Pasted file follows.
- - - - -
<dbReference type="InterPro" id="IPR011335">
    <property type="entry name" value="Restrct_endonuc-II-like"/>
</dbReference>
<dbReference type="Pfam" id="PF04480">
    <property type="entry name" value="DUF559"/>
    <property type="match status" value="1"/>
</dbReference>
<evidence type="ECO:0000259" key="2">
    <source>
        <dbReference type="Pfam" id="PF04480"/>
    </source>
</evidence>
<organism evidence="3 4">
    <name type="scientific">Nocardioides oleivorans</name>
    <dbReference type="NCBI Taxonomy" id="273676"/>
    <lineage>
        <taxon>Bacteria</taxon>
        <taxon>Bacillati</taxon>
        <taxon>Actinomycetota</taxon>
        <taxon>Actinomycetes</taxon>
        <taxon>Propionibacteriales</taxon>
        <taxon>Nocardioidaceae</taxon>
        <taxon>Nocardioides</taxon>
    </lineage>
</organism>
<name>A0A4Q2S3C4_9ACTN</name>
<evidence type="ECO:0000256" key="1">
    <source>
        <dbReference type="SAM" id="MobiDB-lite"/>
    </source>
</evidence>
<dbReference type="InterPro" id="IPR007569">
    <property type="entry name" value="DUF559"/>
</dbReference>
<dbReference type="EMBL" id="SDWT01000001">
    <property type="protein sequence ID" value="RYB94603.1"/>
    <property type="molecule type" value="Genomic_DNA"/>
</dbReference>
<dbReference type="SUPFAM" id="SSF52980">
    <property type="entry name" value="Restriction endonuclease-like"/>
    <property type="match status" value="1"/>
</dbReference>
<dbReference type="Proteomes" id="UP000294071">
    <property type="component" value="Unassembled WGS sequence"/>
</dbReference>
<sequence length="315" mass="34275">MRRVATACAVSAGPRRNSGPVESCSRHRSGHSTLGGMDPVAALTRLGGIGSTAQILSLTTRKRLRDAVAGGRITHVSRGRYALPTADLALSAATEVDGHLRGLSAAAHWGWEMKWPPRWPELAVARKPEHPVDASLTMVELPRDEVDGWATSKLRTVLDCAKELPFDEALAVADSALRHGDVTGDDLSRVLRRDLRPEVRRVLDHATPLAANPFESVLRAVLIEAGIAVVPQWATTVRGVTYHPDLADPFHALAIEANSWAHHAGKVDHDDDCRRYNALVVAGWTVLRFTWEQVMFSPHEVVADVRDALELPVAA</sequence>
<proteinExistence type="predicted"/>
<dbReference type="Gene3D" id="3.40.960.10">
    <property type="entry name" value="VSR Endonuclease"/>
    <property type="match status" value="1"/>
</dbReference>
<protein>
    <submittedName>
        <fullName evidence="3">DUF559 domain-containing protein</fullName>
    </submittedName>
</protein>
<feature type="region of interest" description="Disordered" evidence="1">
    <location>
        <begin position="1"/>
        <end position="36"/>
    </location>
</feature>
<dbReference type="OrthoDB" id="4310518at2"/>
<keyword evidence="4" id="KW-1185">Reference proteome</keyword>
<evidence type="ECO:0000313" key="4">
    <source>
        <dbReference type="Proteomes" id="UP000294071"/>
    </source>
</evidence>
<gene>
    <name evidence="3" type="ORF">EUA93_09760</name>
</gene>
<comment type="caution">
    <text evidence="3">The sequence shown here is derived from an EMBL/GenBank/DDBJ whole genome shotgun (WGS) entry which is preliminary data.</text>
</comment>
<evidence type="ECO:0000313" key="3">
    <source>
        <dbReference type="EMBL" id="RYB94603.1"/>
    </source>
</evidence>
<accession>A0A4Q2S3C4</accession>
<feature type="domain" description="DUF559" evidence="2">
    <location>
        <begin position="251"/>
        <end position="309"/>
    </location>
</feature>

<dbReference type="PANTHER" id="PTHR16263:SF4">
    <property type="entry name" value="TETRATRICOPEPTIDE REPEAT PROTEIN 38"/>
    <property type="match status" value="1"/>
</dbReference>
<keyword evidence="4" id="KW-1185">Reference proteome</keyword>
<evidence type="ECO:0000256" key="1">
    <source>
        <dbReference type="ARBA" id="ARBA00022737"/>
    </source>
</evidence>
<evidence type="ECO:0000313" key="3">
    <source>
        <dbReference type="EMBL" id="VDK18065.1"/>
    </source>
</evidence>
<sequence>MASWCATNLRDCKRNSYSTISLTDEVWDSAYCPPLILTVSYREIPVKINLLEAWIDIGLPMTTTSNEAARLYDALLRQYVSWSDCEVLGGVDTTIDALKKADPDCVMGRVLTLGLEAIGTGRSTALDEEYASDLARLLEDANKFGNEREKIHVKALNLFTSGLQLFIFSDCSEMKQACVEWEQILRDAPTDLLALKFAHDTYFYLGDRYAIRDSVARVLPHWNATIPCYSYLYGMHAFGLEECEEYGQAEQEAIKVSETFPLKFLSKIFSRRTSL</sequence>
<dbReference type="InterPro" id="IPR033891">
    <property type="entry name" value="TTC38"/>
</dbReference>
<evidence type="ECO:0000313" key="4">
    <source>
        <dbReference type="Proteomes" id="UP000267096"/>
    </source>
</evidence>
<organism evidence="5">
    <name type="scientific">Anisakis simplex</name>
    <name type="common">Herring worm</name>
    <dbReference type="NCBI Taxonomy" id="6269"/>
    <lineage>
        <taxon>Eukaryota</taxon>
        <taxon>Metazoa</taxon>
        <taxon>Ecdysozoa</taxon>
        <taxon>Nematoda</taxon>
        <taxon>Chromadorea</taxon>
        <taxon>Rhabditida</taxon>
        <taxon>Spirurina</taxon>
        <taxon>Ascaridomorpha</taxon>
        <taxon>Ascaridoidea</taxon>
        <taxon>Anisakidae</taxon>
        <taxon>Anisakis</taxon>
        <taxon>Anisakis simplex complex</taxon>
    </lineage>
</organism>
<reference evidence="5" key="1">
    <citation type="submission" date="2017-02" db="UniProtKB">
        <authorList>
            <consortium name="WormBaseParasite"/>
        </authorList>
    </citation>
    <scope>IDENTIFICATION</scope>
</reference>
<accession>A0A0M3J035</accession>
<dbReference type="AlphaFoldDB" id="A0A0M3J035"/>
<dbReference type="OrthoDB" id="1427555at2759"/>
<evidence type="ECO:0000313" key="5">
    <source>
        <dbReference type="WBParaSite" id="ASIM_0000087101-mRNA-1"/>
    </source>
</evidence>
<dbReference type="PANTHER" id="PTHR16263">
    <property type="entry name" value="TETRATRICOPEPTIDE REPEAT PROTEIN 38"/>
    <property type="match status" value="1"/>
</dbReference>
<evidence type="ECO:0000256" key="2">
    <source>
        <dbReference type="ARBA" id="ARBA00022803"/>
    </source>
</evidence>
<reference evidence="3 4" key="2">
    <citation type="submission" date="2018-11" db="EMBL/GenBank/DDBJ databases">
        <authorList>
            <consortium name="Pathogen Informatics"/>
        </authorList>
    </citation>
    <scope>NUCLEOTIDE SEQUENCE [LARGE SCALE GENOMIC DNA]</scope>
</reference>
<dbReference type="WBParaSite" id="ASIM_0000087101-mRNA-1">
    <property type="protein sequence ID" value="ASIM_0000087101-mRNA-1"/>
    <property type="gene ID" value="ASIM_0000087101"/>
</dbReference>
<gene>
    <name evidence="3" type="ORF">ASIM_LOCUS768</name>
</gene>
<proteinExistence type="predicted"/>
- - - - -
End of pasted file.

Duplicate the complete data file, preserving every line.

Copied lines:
<dbReference type="InterPro" id="IPR011335">
    <property type="entry name" value="Restrct_endonuc-II-like"/>
</dbReference>
<dbReference type="Pfam" id="PF04480">
    <property type="entry name" value="DUF559"/>
    <property type="match status" value="1"/>
</dbReference>
<evidence type="ECO:0000259" key="2">
    <source>
        <dbReference type="Pfam" id="PF04480"/>
    </source>
</evidence>
<organism evidence="3 4">
    <name type="scientific">Nocardioides oleivorans</name>
    <dbReference type="NCBI Taxonomy" id="273676"/>
    <lineage>
        <taxon>Bacteria</taxon>
        <taxon>Bacillati</taxon>
        <taxon>Actinomycetota</taxon>
        <taxon>Actinomycetes</taxon>
        <taxon>Propionibacteriales</taxon>
        <taxon>Nocardioidaceae</taxon>
        <taxon>Nocardioides</taxon>
    </lineage>
</organism>
<name>A0A4Q2S3C4_9ACTN</name>
<evidence type="ECO:0000256" key="1">
    <source>
        <dbReference type="SAM" id="MobiDB-lite"/>
    </source>
</evidence>
<dbReference type="InterPro" id="IPR007569">
    <property type="entry name" value="DUF559"/>
</dbReference>
<dbReference type="EMBL" id="SDWT01000001">
    <property type="protein sequence ID" value="RYB94603.1"/>
    <property type="molecule type" value="Genomic_DNA"/>
</dbReference>
<dbReference type="SUPFAM" id="SSF52980">
    <property type="entry name" value="Restriction endonuclease-like"/>
    <property type="match status" value="1"/>
</dbReference>
<dbReference type="Proteomes" id="UP000294071">
    <property type="component" value="Unassembled WGS sequence"/>
</dbReference>
<sequence length="315" mass="34275">MRRVATACAVSAGPRRNSGPVESCSRHRSGHSTLGGMDPVAALTRLGGIGSTAQILSLTTRKRLRDAVAGGRITHVSRGRYALPTADLALSAATEVDGHLRGLSAAAHWGWEMKWPPRWPELAVARKPEHPVDASLTMVELPRDEVDGWATSKLRTVLDCAKELPFDEALAVADSALRHGDVTGDDLSRVLRRDLRPEVRRVLDHATPLAANPFESVLRAVLIEAGIAVVPQWATTVRGVTYHPDLADPFHALAIEANSWAHHAGKVDHDDDCRRYNALVVAGWTVLRFTWEQVMFSPHEVVADVRDALELPVAA</sequence>
<proteinExistence type="predicted"/>
<dbReference type="Gene3D" id="3.40.960.10">
    <property type="entry name" value="VSR Endonuclease"/>
    <property type="match status" value="1"/>
</dbReference>
<protein>
    <submittedName>
        <fullName evidence="3">DUF559 domain-containing protein</fullName>
    </submittedName>
</protein>
<feature type="region of interest" description="Disordered" evidence="1">
    <location>
        <begin position="1"/>
        <end position="36"/>
    </location>
</feature>
<dbReference type="OrthoDB" id="4310518at2"/>
<keyword evidence="4" id="KW-1185">Reference proteome</keyword>
<evidence type="ECO:0000313" key="4">
    <source>
        <dbReference type="Proteomes" id="UP000294071"/>
    </source>
</evidence>
<gene>
    <name evidence="3" type="ORF">EUA93_09760</name>
</gene>
<comment type="caution">
    <text evidence="3">The sequence shown here is derived from an EMBL/GenBank/DDBJ whole genome shotgun (WGS) entry which is preliminary data.</text>
</comment>
<evidence type="ECO:0000313" key="3">
    <source>
        <dbReference type="EMBL" id="RYB94603.1"/>
    </source>
</evidence>
<accession>A0A4Q2S3C4</accession>
<feature type="domain" description="DUF559" evidence="2">
    <location>
        <begin position="251"/>
        <end position="309"/>
    </location>
</feature>

<dbReference type="PANTHER" id="PTHR16263:SF4">
    <property type="entry name" value="TETRATRICOPEPTIDE REPEAT PROTEIN 38"/>
    <property type="match status" value="1"/>
</dbReference>
<keyword evidence="4" id="KW-1185">Reference proteome</keyword>
<evidence type="ECO:0000256" key="1">
    <source>
        <dbReference type="ARBA" id="ARBA00022737"/>
    </source>
</evidence>
<evidence type="ECO:0000313" key="3">
    <source>
        <dbReference type="EMBL" id="VDK18065.1"/>
    </source>
</evidence>
<sequence>MASWCATNLRDCKRNSYSTISLTDEVWDSAYCPPLILTVSYREIPVKINLLEAWIDIGLPMTTTSNEAARLYDALLRQYVSWSDCEVLGGVDTTIDALKKADPDCVMGRVLTLGLEAIGTGRSTALDEEYASDLARLLEDANKFGNEREKIHVKALNLFTSGLQLFIFSDCSEMKQACVEWEQILRDAPTDLLALKFAHDTYFYLGDRYAIRDSVARVLPHWNATIPCYSYLYGMHAFGLEECEEYGQAEQEAIKVSETFPLKFLSKIFSRRTSL</sequence>
<dbReference type="InterPro" id="IPR033891">
    <property type="entry name" value="TTC38"/>
</dbReference>
<evidence type="ECO:0000313" key="4">
    <source>
        <dbReference type="Proteomes" id="UP000267096"/>
    </source>
</evidence>
<organism evidence="5">
    <name type="scientific">Anisakis simplex</name>
    <name type="common">Herring worm</name>
    <dbReference type="NCBI Taxonomy" id="6269"/>
    <lineage>
        <taxon>Eukaryota</taxon>
        <taxon>Metazoa</taxon>
        <taxon>Ecdysozoa</taxon>
        <taxon>Nematoda</taxon>
        <taxon>Chromadorea</taxon>
        <taxon>Rhabditida</taxon>
        <taxon>Spirurina</taxon>
        <taxon>Ascaridomorpha</taxon>
        <taxon>Ascaridoidea</taxon>
        <taxon>Anisakidae</taxon>
        <taxon>Anisakis</taxon>
        <taxon>Anisakis simplex complex</taxon>
    </lineage>
</organism>
<reference evidence="5" key="1">
    <citation type="submission" date="2017-02" db="UniProtKB">
        <authorList>
            <consortium name="WormBaseParasite"/>
        </authorList>
    </citation>
    <scope>IDENTIFICATION</scope>
</reference>
<accession>A0A0M3J035</accession>
<dbReference type="AlphaFoldDB" id="A0A0M3J035"/>
<dbReference type="OrthoDB" id="1427555at2759"/>
<evidence type="ECO:0000313" key="5">
    <source>
        <dbReference type="WBParaSite" id="ASIM_0000087101-mRNA-1"/>
    </source>
</evidence>
<dbReference type="PANTHER" id="PTHR16263">
    <property type="entry name" value="TETRATRICOPEPTIDE REPEAT PROTEIN 38"/>
    <property type="match status" value="1"/>
</dbReference>
<evidence type="ECO:0000256" key="2">
    <source>
        <dbReference type="ARBA" id="ARBA00022803"/>
    </source>
</evidence>
<reference evidence="3 4" key="2">
    <citation type="submission" date="2018-11" db="EMBL/GenBank/DDBJ databases">
        <authorList>
            <consortium name="Pathogen Informatics"/>
        </authorList>
    </citation>
    <scope>NUCLEOTIDE SEQUENCE [LARGE SCALE GENOMIC DNA]</scope>
</reference>
<dbReference type="WBParaSite" id="ASIM_0000087101-mRNA-1">
    <property type="protein sequence ID" value="ASIM_0000087101-mRNA-1"/>
    <property type="gene ID" value="ASIM_0000087101"/>
</dbReference>
<gene>
    <name evidence="3" type="ORF">ASIM_LOCUS768</name>
</gene>
<proteinExistence type="predicted"/>